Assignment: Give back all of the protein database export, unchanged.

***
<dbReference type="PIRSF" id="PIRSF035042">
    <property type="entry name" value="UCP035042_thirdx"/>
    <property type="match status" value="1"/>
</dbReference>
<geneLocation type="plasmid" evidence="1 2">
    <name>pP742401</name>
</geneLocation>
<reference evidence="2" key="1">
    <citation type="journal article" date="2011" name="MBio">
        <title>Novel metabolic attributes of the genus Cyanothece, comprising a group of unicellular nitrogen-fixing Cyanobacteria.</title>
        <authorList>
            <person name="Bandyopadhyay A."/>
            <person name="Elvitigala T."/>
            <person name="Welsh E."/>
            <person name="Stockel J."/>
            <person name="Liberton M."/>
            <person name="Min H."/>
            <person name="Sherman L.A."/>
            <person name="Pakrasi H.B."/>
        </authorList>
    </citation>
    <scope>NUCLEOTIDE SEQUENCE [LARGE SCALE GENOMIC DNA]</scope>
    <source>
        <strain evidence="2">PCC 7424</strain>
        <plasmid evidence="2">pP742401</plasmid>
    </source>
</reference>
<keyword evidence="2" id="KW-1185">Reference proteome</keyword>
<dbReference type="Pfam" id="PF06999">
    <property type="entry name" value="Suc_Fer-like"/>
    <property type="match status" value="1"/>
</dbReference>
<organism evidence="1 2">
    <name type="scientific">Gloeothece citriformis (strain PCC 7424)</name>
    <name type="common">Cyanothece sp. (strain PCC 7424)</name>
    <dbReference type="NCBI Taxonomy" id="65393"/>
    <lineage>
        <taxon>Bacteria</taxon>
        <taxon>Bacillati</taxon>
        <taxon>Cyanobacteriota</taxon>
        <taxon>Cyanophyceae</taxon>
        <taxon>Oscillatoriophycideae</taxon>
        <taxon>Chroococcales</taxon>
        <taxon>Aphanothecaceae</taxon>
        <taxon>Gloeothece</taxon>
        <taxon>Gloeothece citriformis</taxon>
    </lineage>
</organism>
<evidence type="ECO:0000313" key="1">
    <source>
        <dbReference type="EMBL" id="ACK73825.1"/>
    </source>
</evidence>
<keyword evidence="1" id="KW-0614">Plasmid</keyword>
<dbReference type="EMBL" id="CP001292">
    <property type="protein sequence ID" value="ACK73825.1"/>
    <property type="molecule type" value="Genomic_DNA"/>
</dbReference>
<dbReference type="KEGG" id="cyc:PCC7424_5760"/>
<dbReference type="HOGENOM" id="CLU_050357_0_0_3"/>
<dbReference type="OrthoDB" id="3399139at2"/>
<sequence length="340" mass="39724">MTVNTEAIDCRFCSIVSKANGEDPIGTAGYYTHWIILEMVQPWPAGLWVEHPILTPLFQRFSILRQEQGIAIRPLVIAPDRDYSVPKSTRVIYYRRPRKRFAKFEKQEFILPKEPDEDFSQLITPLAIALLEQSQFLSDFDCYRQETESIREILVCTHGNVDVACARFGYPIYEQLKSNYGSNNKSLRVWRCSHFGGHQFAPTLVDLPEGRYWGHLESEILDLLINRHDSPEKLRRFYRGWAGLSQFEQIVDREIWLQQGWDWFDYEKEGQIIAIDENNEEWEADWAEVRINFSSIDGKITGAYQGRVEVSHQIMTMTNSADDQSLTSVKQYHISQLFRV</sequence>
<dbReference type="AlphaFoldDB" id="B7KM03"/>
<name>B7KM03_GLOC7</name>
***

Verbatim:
<dbReference type="PIRSF" id="PIRSF035042">
    <property type="entry name" value="UCP035042_thirdx"/>
    <property type="match status" value="1"/>
</dbReference>
<geneLocation type="plasmid" evidence="1 2">
    <name>pP742401</name>
</geneLocation>
<reference evidence="2" key="1">
    <citation type="journal article" date="2011" name="MBio">
        <title>Novel metabolic attributes of the genus Cyanothece, comprising a group of unicellular nitrogen-fixing Cyanobacteria.</title>
        <authorList>
            <person name="Bandyopadhyay A."/>
            <person name="Elvitigala T."/>
            <person name="Welsh E."/>
            <person name="Stockel J."/>
            <person name="Liberton M."/>
            <person name="Min H."/>
            <person name="Sherman L.A."/>
            <person name="Pakrasi H.B."/>
        </authorList>
    </citation>
    <scope>NUCLEOTIDE SEQUENCE [LARGE SCALE GENOMIC DNA]</scope>
    <source>
        <strain evidence="2">PCC 7424</strain>
        <plasmid evidence="2">pP742401</plasmid>
    </source>
</reference>
<keyword evidence="2" id="KW-1185">Reference proteome</keyword>
<dbReference type="Pfam" id="PF06999">
    <property type="entry name" value="Suc_Fer-like"/>
    <property type="match status" value="1"/>
</dbReference>
<organism evidence="1 2">
    <name type="scientific">Gloeothece citriformis (strain PCC 7424)</name>
    <name type="common">Cyanothece sp. (strain PCC 7424)</name>
    <dbReference type="NCBI Taxonomy" id="65393"/>
    <lineage>
        <taxon>Bacteria</taxon>
        <taxon>Bacillati</taxon>
        <taxon>Cyanobacteriota</taxon>
        <taxon>Cyanophyceae</taxon>
        <taxon>Oscillatoriophycideae</taxon>
        <taxon>Chroococcales</taxon>
        <taxon>Aphanothecaceae</taxon>
        <taxon>Gloeothece</taxon>
        <taxon>Gloeothece citriformis</taxon>
    </lineage>
</organism>
<evidence type="ECO:0000313" key="1">
    <source>
        <dbReference type="EMBL" id="ACK73825.1"/>
    </source>
</evidence>
<keyword evidence="1" id="KW-0614">Plasmid</keyword>
<dbReference type="EMBL" id="CP001292">
    <property type="protein sequence ID" value="ACK73825.1"/>
    <property type="molecule type" value="Genomic_DNA"/>
</dbReference>
<dbReference type="KEGG" id="cyc:PCC7424_5760"/>
<dbReference type="HOGENOM" id="CLU_050357_0_0_3"/>
<dbReference type="OrthoDB" id="3399139at2"/>
<sequence length="340" mass="39724">MTVNTEAIDCRFCSIVSKANGEDPIGTAGYYTHWIILEMVQPWPAGLWVEHPILTPLFQRFSILRQEQGIAIRPLVIAPDRDYSVPKSTRVIYYRRPRKRFAKFEKQEFILPKEPDEDFSQLITPLAIALLEQSQFLSDFDCYRQETESIREILVCTHGNVDVACARFGYPIYEQLKSNYGSNNKSLRVWRCSHFGGHQFAPTLVDLPEGRYWGHLESEILDLLINRHDSPEKLRRFYRGWAGLSQFEQIVDREIWLQQGWDWFDYEKEGQIIAIDENNEEWEADWAEVRINFSSIDGKITGAYQGRVEVSHQIMTMTNSADDQSLTSVKQYHISQLFRV</sequence>
<dbReference type="AlphaFoldDB" id="B7KM03"/>
<name>B7KM03_GLOC7</name>